I attended a briefing yesterday at our local NDIA Small Business meeting. The briefing was conducted by Doug Smith from the Air Force’s Space, C2 and Surveillance Division. Doug gave a very comprehensive overview of the Space, C2 and Surveillance division, a good presentation. One thing that he touched on that was news to me and a relative surprise was relative to the Defense Department’s Comprehensive Small Business Subcontracting Plan. I was not in tune with this test program for some reason and certainly not in tune with the recent implications to both large and small businesses from the expiration of the program.
First a little background. In March of 1998, the DoD issued a memorandum modifying the DFARS to incorporate a “test program” for a comprehensive Small Business Subcontracting Plan. This action was a result of a DFARS Case 97-D323 which allowed Primes to submit and negotiate a plant, division or corporate wide subcontracting plan for each contract instead of a separate plan for the individual contract. The impact to small business was significant. Since a large prime may have many contracts, some of them for less technical tasks like janitorial, construction or materials supply, they could fill their small business procurement goals on these other contracts and some larger contracts of interest to small business would not get much traction. This “test program” was originally scheduled to last from October of 1990 thru December of 2000. The program was extended several times in the annual defense authorization bills. The most recent extension came in the Defense Reauthorization Act of 2012 that extended the test program thru December 31, 2014. What is significant is that the latest Defense Reauthorization Act did not extend the test program and it will expire on December 31, 2014 (a little over 3 months from now).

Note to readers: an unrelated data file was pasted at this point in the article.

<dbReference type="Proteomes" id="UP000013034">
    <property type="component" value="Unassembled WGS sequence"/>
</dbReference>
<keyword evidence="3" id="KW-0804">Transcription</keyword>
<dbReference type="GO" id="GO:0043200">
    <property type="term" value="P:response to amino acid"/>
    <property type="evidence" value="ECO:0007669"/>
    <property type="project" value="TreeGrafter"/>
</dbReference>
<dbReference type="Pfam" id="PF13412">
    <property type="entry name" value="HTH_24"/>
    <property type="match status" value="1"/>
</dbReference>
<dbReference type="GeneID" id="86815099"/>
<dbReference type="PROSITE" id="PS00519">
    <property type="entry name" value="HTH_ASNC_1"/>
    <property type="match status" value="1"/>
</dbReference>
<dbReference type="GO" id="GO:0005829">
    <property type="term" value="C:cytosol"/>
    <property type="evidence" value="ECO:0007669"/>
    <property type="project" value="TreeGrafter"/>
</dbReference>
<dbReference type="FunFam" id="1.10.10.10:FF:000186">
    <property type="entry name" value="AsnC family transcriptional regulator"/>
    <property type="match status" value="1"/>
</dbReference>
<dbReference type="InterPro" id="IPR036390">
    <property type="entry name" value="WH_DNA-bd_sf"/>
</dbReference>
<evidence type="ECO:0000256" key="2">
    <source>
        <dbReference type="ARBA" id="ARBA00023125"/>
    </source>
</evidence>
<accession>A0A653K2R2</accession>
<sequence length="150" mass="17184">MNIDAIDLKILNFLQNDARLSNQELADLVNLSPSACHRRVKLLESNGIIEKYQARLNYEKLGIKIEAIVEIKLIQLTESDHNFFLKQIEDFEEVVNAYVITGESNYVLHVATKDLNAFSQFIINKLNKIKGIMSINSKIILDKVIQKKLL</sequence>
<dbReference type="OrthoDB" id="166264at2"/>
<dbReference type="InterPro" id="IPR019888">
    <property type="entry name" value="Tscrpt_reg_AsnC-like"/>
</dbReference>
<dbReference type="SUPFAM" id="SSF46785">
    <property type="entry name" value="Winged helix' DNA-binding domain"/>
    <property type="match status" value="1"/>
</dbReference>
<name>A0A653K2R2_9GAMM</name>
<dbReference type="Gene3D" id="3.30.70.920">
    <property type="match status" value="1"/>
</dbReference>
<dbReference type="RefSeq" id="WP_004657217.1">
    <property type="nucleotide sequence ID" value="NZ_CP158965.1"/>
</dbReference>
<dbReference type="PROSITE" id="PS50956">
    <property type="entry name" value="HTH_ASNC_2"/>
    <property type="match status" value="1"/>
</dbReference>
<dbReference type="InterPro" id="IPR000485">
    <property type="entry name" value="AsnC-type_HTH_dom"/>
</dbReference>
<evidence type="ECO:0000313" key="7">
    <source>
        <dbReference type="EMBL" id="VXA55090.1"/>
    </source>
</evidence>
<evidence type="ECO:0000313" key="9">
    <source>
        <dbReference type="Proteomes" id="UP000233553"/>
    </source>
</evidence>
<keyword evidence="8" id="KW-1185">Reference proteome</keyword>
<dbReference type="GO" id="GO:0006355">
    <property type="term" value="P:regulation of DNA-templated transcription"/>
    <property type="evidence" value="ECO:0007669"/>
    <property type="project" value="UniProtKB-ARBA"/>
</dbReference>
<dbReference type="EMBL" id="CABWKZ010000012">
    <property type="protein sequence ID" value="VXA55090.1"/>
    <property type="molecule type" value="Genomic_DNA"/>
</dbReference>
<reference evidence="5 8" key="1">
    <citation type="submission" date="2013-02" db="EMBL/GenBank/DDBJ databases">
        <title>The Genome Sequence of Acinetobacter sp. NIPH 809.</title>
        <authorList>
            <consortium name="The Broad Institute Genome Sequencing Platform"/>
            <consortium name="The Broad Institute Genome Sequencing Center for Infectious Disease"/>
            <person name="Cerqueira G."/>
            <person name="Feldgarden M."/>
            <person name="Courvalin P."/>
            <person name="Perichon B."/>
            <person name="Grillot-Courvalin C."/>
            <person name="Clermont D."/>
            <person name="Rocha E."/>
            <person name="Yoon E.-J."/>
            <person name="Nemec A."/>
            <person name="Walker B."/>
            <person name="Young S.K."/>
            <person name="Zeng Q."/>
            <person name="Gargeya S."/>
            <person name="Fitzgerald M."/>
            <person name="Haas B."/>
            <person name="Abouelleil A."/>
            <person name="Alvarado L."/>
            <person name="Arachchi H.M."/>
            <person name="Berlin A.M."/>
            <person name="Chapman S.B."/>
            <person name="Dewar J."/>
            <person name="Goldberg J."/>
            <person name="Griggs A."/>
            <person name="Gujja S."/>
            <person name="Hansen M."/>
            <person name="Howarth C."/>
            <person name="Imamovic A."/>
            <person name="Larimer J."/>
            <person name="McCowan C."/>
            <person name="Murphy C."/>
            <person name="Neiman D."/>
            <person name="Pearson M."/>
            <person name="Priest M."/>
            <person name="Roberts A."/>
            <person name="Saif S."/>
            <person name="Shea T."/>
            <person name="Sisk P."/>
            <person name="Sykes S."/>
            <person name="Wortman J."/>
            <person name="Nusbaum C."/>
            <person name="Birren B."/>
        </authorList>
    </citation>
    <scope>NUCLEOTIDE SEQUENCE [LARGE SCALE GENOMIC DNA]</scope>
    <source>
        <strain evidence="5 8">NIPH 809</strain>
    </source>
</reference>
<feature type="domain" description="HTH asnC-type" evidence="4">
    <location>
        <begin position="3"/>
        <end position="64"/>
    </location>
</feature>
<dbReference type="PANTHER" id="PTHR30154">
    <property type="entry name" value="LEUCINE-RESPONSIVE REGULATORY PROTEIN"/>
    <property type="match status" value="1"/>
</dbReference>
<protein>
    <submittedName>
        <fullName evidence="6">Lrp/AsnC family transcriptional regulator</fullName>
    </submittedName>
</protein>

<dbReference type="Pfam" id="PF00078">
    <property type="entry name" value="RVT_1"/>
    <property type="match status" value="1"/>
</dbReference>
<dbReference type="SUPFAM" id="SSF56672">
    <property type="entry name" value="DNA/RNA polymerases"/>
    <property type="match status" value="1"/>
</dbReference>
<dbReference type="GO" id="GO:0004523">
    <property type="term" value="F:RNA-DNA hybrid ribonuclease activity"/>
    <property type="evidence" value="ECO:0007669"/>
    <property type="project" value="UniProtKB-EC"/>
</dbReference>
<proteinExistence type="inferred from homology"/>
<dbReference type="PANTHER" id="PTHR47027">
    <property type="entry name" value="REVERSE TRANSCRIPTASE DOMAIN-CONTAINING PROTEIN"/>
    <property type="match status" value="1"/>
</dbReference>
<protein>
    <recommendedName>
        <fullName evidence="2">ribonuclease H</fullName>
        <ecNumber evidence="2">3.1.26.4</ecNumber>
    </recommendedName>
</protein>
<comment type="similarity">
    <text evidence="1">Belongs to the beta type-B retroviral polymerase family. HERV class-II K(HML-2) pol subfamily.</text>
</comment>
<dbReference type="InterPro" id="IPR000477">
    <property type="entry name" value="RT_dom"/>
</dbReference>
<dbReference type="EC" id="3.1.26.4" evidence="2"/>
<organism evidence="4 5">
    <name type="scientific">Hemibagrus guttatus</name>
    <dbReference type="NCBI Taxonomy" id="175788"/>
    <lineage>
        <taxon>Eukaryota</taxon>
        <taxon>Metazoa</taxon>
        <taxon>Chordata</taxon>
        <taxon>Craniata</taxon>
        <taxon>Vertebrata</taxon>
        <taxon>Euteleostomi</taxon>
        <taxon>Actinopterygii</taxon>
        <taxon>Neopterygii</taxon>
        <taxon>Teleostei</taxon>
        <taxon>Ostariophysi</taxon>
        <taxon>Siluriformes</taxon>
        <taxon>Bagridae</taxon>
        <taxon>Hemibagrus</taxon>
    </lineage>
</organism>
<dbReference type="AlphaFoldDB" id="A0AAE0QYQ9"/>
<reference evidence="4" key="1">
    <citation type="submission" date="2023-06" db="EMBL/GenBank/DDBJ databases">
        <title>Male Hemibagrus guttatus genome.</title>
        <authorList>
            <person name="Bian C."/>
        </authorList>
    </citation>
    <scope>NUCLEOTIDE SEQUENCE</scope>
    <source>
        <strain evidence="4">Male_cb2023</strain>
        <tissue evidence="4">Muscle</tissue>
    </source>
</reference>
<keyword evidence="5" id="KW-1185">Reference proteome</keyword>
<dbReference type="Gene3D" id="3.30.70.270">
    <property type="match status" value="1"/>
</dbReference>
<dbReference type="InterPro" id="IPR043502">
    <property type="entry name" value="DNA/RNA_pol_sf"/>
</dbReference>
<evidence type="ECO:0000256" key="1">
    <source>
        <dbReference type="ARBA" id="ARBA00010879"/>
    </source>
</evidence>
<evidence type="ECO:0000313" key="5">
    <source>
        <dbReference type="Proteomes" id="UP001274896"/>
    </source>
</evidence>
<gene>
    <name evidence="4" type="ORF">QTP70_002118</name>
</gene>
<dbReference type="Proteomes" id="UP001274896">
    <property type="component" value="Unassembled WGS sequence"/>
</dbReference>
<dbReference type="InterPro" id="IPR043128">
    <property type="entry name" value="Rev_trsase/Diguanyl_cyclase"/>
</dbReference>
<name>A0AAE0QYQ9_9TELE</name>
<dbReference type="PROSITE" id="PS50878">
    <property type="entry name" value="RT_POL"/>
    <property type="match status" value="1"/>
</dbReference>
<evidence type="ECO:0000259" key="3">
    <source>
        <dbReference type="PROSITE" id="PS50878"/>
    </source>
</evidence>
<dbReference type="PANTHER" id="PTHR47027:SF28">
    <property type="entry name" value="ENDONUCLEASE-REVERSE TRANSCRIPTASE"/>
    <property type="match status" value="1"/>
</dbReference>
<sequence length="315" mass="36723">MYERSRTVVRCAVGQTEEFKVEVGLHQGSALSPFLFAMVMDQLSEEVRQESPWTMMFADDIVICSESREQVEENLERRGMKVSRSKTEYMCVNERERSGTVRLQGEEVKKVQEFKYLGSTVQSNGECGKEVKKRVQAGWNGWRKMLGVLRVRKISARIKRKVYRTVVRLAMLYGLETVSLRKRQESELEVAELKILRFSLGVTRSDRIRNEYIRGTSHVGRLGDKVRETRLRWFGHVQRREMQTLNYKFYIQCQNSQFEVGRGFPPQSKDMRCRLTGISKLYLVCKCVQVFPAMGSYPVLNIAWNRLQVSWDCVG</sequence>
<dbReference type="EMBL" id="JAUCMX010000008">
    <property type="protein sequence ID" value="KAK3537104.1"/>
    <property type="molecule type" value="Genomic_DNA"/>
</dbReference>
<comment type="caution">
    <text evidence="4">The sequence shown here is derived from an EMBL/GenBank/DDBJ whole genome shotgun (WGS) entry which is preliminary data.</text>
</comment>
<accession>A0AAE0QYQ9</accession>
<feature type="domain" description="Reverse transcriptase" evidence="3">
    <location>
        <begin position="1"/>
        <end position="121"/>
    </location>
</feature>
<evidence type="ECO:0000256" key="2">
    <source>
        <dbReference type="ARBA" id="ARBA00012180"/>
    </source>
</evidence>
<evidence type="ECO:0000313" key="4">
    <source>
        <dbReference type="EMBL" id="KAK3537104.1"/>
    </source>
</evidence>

In a recent memo from Andre Gudger, the Director, Office of Small Business Programs, indicating that the DoD will begin to transition all contracts back to the requirements of FAR part 19.7.
The implications for large business are huge. If a prime participated in the test program, they will now have to re-submit a Small Business Subcontracting Plan for each contract, not a plant, division or companywide-plan. This means that each contract will need to be managed for small business participation.
The implications for small business could also be huge. Small business concerns that did not get consideration on previous contracts (because the corporate comprehensive small business subcontracting goal was already met with materials and lesser jobs) will now be eligible for more important subcontracts. I would suggest re-opening discussions with primes that previously you have lost opportunities with. I would also suggest that you open discussions with the Small Business Liaisons (or other important contacts you may have) with other Primes that you would like to do business with. The opportunity is now.